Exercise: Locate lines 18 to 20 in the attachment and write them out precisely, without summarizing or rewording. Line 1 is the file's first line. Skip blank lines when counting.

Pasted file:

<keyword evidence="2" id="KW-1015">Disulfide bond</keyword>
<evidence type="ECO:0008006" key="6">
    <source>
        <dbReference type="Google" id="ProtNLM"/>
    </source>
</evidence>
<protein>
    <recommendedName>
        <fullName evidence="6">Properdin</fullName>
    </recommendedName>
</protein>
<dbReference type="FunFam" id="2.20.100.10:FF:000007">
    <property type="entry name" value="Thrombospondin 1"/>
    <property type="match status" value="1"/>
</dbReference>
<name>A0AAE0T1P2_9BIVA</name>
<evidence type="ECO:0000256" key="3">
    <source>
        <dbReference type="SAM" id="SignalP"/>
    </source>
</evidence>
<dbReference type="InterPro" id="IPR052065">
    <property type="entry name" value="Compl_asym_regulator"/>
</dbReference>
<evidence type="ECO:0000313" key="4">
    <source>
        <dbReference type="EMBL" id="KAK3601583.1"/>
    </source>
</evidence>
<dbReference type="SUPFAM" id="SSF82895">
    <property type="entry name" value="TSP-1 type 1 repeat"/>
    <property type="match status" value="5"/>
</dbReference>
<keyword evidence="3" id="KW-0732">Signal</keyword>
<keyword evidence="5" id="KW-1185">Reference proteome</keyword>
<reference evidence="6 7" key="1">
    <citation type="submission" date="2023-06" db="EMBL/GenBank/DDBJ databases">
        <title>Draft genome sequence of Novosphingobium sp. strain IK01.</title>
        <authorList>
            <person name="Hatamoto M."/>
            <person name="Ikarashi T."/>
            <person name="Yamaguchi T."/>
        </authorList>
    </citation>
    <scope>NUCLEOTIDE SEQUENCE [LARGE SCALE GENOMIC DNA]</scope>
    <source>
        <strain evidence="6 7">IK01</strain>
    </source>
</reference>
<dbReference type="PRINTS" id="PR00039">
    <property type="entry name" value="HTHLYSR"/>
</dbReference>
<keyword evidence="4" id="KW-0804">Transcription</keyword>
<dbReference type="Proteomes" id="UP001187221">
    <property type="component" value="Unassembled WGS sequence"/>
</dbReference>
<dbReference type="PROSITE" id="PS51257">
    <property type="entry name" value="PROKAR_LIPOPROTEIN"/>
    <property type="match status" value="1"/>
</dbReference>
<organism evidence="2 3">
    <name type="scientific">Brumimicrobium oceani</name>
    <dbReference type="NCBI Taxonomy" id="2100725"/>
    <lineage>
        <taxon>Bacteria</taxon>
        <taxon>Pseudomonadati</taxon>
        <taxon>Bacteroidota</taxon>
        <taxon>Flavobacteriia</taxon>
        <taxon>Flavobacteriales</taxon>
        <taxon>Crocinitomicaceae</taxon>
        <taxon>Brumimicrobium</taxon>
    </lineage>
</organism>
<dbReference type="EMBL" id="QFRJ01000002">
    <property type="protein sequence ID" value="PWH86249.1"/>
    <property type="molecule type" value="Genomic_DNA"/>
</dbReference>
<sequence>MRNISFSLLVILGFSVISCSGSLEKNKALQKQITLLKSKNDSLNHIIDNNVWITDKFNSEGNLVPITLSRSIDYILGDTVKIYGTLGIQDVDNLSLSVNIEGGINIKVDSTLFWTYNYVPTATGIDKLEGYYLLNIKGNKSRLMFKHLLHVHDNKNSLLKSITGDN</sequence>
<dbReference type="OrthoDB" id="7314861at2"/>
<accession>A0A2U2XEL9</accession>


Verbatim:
    <source>
        <dbReference type="SAM" id="SignalP"/>
    </source>